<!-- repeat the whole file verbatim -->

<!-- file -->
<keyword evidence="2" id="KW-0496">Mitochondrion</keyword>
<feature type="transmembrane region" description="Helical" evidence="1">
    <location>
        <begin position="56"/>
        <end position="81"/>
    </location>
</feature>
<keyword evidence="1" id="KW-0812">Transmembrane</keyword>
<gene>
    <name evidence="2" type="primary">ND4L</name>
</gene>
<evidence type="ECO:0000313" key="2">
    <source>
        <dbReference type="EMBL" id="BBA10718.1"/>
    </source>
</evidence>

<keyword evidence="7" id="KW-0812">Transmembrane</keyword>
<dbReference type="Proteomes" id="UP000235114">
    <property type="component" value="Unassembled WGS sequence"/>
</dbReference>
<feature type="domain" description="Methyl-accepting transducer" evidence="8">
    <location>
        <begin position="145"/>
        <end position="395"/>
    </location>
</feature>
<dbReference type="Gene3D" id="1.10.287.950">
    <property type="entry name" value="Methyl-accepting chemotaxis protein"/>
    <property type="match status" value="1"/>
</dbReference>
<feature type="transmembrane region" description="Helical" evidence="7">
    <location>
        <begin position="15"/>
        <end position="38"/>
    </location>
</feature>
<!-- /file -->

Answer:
<keyword evidence="2" id="KW-0496">Mitochondrion</keyword>
<feature type="transmembrane region" description="Helical" evidence="1">
    <location>
        <begin position="56"/>
        <end position="81"/>
    </location>
</feature>
<keyword evidence="1" id="KW-0812">Transmembrane</keyword>
<gene>
    <name evidence="2" type="primary">ND4L</name>
</gene>
<evidence type="ECO:0000313" key="2">
    <source>
        <dbReference type="EMBL" id="BBA10718.1"/>
    </source>
</evidence>

<keyword evidence="7" id="KW-0812">Transmembrane</keyword>
<dbReference type="Proteomes" id="UP000235114">
    <property type="component" value="Unassembled WGS sequence"/>
</dbReference>
<feature type="domain" description="Methyl-accepting transducer" evidence="8">
    <location>
        <begin position="145"/>
        <end position="395"/>
    </location>
</feature>
<dbReference type="Gene3D" id="1.10.287.950">
    <property type="entry name" value="Methyl-accepting chemotaxis protein"/>
    <property type="match status" value="1"/>
</dbReference>
<feature type="transmembrane region" description="Helical" evidence="7">
    <location>
        <begin position="15"/>
        <end position="38"/>
    </location>
</feature>